By Sven Larsen (@zemoga)
How much time do you spend in the digital space every day?
Do you even know?
I’m writing this while returning from a two-day summit meeting in our Bogota office. We take these get togethers pretty seriously so there’s a 100% focus rule while they’re going on. That means no cell phones, no computers or Internet, no input of any sort except the speaker or conversation that’s taking place at that moment. And I have to admit sticking to that kind of discipline is hard.
The digital embargo was de facto enforced on us when we were out for social events as well. Most of us aren’t down in Colombia often enough to justify international calling plans and we all had our data roaming turned off to avoid huge charges (When is someone going to come up with a way to fix that problem? I’m looking at you Skype!). I found myself growing resentful about the lack of connection.
What do you mean I can’t talk to my fiancée for as long as I want? What do you mean I can’t text my colleague our planned dinner location? What do you mean I can’t check the Olympic Hockey score (it’s Canada-Russia!)?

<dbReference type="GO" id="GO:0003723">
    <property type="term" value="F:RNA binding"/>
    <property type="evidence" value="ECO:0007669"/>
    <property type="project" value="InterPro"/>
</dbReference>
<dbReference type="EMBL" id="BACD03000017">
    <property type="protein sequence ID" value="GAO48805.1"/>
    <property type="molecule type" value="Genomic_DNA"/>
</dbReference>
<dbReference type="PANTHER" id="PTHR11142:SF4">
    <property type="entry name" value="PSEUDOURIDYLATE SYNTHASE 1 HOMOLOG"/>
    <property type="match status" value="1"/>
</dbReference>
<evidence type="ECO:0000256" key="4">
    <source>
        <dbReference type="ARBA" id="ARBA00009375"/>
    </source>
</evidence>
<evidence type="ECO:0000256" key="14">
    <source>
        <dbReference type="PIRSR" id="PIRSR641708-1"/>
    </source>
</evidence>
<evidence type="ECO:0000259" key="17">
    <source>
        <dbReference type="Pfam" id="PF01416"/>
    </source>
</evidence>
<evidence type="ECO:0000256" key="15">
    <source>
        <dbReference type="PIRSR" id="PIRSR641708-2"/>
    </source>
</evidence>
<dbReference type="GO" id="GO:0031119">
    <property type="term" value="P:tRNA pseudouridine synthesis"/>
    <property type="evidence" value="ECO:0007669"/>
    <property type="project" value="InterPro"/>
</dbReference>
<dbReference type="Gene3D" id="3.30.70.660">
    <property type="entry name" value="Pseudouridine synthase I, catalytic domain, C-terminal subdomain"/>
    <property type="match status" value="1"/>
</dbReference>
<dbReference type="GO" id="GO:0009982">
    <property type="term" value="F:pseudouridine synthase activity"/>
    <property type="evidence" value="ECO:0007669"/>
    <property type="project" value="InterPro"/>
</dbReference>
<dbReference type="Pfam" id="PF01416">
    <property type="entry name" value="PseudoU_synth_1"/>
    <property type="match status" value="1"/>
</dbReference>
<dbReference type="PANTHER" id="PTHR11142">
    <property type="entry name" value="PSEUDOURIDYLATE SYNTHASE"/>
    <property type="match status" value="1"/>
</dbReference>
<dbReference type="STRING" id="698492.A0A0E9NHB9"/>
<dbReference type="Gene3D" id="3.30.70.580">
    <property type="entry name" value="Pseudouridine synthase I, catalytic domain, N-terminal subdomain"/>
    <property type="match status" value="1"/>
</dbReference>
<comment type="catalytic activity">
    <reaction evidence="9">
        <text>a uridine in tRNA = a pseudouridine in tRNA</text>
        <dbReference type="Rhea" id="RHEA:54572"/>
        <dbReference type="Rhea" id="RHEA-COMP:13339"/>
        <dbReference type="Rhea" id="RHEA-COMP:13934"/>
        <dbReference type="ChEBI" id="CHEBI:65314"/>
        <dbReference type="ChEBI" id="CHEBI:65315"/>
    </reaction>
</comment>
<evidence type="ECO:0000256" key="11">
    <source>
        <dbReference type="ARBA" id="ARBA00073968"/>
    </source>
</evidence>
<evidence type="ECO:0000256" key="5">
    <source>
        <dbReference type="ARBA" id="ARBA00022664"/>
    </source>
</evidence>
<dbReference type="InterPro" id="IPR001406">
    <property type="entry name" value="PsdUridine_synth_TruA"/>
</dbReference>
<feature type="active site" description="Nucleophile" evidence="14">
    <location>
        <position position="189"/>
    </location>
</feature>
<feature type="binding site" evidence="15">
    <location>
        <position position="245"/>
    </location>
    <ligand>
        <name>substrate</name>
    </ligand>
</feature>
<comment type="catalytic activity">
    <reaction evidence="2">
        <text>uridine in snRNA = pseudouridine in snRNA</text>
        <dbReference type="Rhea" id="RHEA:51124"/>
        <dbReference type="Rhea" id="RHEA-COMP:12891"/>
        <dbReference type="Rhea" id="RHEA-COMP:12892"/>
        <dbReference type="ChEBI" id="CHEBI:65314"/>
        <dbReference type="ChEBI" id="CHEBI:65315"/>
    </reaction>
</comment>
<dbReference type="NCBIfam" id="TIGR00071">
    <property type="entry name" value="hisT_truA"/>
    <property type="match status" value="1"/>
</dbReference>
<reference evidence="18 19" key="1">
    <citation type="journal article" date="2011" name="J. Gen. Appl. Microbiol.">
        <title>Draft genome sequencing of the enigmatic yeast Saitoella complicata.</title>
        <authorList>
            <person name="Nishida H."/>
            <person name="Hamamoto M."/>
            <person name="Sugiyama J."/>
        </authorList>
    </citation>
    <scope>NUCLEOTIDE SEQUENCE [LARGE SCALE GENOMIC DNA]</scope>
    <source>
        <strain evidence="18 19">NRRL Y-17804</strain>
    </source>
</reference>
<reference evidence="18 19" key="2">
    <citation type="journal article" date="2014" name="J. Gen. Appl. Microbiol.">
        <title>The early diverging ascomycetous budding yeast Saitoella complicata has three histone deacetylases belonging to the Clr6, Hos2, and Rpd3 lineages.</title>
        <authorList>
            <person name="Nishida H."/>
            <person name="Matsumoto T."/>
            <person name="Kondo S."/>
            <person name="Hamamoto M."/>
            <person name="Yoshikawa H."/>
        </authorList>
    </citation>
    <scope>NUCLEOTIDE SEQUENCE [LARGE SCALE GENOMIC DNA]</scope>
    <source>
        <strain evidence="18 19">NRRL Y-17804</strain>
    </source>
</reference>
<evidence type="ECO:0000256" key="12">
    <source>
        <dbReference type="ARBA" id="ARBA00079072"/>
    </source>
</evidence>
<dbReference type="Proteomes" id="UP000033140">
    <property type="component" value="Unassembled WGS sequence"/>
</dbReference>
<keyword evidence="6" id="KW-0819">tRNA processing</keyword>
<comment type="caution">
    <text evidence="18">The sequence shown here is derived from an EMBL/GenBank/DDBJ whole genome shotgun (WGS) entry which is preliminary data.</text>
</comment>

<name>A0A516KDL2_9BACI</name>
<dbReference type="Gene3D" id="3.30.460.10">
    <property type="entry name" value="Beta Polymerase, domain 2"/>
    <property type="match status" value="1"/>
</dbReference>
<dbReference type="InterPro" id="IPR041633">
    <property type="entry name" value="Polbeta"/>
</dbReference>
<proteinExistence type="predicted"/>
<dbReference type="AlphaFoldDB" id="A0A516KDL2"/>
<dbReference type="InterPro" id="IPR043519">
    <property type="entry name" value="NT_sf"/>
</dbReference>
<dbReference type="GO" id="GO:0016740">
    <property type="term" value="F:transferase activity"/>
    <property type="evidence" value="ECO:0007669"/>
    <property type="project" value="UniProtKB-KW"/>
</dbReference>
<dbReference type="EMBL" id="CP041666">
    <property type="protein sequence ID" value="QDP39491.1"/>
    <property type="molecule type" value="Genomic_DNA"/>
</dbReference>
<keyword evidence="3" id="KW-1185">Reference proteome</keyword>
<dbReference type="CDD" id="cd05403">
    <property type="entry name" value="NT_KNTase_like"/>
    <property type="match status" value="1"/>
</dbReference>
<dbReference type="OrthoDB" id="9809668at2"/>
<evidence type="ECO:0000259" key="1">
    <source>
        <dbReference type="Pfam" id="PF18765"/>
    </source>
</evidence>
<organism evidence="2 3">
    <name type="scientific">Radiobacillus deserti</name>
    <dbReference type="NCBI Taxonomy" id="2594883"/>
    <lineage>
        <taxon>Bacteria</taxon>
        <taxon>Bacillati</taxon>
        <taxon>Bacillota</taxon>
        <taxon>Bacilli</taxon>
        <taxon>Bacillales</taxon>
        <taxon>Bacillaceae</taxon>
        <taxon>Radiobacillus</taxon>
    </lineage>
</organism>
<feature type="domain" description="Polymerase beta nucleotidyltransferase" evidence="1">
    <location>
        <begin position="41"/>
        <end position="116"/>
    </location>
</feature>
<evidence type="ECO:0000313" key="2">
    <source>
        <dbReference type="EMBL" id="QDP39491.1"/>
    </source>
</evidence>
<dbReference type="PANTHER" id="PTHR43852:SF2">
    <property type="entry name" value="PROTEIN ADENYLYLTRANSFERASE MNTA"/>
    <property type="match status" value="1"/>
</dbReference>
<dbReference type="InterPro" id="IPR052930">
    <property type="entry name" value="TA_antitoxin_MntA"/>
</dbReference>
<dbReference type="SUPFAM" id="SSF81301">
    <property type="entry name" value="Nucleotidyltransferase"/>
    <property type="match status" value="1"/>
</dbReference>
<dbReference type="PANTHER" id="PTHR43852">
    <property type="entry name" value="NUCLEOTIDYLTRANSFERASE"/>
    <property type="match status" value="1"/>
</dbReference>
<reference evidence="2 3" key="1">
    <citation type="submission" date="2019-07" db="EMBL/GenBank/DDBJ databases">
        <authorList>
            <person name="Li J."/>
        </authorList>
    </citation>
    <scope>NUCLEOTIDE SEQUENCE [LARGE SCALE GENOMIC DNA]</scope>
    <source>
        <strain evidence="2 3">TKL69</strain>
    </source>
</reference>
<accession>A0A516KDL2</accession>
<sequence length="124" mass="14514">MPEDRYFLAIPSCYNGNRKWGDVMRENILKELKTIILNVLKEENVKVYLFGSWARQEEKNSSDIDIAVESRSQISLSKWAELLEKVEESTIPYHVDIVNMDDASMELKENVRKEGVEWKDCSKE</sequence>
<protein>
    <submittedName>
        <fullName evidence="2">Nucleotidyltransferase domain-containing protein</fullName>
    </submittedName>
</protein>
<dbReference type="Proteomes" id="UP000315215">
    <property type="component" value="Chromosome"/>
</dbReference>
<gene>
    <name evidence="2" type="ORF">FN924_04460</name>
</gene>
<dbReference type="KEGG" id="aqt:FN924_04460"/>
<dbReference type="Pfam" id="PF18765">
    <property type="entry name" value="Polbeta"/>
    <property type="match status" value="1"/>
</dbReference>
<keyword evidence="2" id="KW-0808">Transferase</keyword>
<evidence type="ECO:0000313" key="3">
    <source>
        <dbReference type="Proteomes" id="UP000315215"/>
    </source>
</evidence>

It made me realize how little we live in one environment or place these days. Even when I’m sitting in my office in NYC, a small portion of my attention may be down in Bogota or out in Brooklyn, or even in Vancouver wondering just how good the Slovakian hockey team really is. Somehow, multitasking went from being a buzzword to standard operating procedure for my daily life.
And I’m old enough to remember a time when this wasn’t the norm. There’s a whole generation of digital natives who live in multiple environments (whether real or virtual) and don’t give it a second thought.
And you know what? It gets me excited to think about what’s coming next. Forget the personal jet pack. I want online access everywhere. I want cell phones and mobile devices that aren’t held back by national carriers or proprietary devices. I want access to massive media databases and damnit, I want to know the hockey score whether I’m in Bogota, Colombia or Bogota, New Jersey. Heck, I want to be able to watch the game!
Ultimately, what I want is to remain connected to what Seth Godin would call my “tribe”. I want to be able to reach out to my friends, family, colleagues and countrymen wherever I am. I want to know that the ties that bond us together can be reinforced and supplemented by technology and that the means to do that are only going to get better.
Guess you can see why I work for a digital innovation firm, huh?
What’s getting you excited in the digital space these days? What do you want to see come next?